s, denoted by G_{c,v,w}, where c is a point in the plane, v is a unit vector in R^{2}, and w is a vector perpendicular to v. This is a combination of a reflection in the line described by c and v, followed by a translation along w. That is,

 or in other words,
 = F_{c,v}(p + w);\,
 that is, we obtain the same result if we do the translation and the reflection in the opposite order.)
 Alternatively we multiply by an orthogonal matrix with determinant 1 (corresponding to a reflection in a line through the origin), followed by a translation. This is a glide reflection, except in the special case that the translation is perpendicular to the line of reflection, in which case the combination is itself just a reflection in a parallel line.
The identityIdentity (mathematics)In mathematics, the term identity has several different important meanings:*An identity is a relation which is tautologically true. This means that whatever the number or value may be, the answer stays the same. For example, algebraically, this occurs if an equation is satisfied for all values of...
isometry, defined by I(p) = p for all points p, can be considered a fifth kind. Thus there are five mutually exclusive categories. Alternatively, we can consider the identity a special case of a translation, and also a special case of a rotation. Similarly we can consider every reflection to be a special case of a glide reflection. In that case we have only three categories: rotations, translations, and glide reflections, which are mutually exclusive except for the identity.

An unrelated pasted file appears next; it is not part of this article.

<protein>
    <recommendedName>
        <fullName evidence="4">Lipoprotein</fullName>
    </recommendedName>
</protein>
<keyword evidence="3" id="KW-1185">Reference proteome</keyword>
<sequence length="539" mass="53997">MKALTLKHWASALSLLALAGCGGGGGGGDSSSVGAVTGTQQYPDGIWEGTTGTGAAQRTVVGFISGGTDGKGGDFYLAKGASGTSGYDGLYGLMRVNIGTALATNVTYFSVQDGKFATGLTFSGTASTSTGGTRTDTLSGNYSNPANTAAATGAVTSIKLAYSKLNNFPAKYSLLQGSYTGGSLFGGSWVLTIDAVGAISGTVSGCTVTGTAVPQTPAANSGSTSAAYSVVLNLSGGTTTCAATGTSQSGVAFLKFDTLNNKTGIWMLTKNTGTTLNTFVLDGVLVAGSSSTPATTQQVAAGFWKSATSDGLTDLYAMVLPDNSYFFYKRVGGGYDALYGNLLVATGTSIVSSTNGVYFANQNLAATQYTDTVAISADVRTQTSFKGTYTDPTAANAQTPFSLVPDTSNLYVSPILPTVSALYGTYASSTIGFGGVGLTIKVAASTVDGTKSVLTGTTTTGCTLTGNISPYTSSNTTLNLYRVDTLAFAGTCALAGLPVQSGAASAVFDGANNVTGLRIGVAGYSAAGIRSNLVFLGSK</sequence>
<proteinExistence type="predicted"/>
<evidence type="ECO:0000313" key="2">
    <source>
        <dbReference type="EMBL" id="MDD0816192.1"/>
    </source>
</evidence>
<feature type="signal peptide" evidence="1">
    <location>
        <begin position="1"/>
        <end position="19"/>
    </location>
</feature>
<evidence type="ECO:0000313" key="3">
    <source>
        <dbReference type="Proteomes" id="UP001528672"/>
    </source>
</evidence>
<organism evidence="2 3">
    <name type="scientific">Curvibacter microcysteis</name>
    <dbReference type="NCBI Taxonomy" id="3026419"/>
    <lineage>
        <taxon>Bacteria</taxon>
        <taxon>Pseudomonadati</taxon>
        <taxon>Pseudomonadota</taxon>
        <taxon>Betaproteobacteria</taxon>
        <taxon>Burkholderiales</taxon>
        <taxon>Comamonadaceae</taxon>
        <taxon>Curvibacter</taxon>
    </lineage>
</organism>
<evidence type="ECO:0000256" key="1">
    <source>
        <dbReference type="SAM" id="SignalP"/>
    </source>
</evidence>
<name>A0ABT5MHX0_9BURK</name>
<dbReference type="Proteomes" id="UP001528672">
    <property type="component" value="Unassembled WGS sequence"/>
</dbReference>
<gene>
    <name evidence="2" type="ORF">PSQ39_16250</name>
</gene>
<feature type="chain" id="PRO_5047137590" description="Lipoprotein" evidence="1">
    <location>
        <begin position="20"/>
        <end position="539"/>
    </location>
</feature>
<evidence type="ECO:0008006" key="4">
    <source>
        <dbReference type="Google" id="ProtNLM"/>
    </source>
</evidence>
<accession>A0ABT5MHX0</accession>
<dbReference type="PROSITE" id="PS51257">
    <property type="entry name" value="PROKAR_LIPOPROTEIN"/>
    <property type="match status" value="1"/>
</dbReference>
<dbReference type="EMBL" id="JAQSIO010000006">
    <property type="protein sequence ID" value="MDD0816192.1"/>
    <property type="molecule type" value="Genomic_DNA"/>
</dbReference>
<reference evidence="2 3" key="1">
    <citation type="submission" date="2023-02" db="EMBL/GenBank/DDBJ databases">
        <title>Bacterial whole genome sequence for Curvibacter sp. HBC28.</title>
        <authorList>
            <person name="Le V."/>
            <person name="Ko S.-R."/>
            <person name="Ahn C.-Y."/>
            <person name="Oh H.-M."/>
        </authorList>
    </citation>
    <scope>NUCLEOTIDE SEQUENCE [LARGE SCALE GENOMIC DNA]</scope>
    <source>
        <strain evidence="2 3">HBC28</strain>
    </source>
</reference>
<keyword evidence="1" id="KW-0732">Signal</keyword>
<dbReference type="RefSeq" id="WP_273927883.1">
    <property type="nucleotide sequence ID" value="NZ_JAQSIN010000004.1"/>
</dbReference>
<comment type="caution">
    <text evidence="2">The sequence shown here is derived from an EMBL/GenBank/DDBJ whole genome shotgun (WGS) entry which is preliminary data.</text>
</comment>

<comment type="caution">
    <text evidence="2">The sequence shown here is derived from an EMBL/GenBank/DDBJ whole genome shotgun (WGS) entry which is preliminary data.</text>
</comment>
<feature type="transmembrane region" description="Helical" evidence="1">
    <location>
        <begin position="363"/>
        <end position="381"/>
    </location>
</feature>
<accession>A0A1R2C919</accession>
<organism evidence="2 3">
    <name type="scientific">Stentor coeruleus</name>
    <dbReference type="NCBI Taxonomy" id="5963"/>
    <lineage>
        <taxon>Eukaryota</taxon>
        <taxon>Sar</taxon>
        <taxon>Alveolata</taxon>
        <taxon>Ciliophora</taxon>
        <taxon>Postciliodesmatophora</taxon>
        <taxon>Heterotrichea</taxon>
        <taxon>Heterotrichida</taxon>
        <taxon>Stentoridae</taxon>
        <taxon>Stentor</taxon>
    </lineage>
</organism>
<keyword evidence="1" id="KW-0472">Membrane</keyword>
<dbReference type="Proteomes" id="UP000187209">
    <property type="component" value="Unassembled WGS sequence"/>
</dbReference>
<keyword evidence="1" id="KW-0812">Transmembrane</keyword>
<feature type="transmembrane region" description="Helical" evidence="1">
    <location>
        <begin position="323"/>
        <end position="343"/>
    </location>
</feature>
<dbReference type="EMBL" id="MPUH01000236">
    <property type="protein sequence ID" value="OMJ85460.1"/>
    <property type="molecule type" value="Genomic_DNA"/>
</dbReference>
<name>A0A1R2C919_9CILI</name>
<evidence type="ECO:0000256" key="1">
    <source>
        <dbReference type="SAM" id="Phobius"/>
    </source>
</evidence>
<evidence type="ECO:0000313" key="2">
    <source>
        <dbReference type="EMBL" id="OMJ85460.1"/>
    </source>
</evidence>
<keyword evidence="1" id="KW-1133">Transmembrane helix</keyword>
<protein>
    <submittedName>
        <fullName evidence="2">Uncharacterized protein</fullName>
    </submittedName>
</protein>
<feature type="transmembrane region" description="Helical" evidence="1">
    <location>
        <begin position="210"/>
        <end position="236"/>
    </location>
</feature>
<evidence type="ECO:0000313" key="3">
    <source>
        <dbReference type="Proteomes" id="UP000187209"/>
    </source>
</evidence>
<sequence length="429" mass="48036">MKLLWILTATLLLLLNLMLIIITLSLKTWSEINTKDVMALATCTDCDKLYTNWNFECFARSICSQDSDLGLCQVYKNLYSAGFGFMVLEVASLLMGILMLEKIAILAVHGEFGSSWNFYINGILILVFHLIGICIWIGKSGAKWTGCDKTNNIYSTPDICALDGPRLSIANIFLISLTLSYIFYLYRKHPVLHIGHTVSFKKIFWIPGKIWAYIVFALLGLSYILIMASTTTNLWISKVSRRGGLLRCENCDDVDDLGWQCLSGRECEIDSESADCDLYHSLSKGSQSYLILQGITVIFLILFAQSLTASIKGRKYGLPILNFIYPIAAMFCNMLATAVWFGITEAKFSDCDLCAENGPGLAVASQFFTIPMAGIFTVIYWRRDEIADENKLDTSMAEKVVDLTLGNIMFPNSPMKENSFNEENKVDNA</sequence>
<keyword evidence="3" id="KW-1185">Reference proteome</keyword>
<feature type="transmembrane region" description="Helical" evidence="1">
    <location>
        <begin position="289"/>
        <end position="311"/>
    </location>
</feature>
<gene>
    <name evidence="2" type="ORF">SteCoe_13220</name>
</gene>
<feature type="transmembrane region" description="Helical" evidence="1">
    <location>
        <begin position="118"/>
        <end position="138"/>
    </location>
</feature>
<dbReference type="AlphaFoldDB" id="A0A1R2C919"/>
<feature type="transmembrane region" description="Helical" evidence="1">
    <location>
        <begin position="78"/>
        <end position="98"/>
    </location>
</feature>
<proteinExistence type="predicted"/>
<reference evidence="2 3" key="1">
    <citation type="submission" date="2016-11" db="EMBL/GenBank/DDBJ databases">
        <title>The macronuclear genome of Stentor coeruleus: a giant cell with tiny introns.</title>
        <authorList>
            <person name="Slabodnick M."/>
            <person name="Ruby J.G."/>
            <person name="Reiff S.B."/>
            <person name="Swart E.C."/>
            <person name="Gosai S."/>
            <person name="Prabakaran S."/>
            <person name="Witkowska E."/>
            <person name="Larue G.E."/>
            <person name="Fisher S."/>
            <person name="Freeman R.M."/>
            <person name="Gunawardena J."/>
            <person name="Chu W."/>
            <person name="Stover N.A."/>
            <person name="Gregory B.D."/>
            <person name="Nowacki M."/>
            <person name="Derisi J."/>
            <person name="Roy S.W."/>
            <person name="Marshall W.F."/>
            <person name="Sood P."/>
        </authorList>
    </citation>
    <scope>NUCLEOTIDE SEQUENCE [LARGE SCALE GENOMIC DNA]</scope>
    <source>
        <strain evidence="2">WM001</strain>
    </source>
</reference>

In all cases we multiply the position vector by an orthogonal matrix and add a vector; if the determinant is 1 we have a rotation, a translation, or the identity, and if it is −1 we have a glide reflection or a reflection.
A "random" isometry, like taking a sheet of paper from a table and randomly laying it back, "almost surelyAlmost surelyIn probability theory, one says that an event happens almost surely if it happens with probability one. The concept is analogous to the concept of "almost everywhere" in measure theory...
" is a rotation or a glide reflection (they have three degrees of freedomDegrees of freedom (physics and chemistry)A degree of freedom is an independent physical parameter, often called a dimension, in the formal description of the state of a physical system...
). This applies regardless of the details of the probability distributionProbability distributionIn probability theory, a probability mass, probability density, or probability distribution is a function that describes the probability of a random variable taking certain values....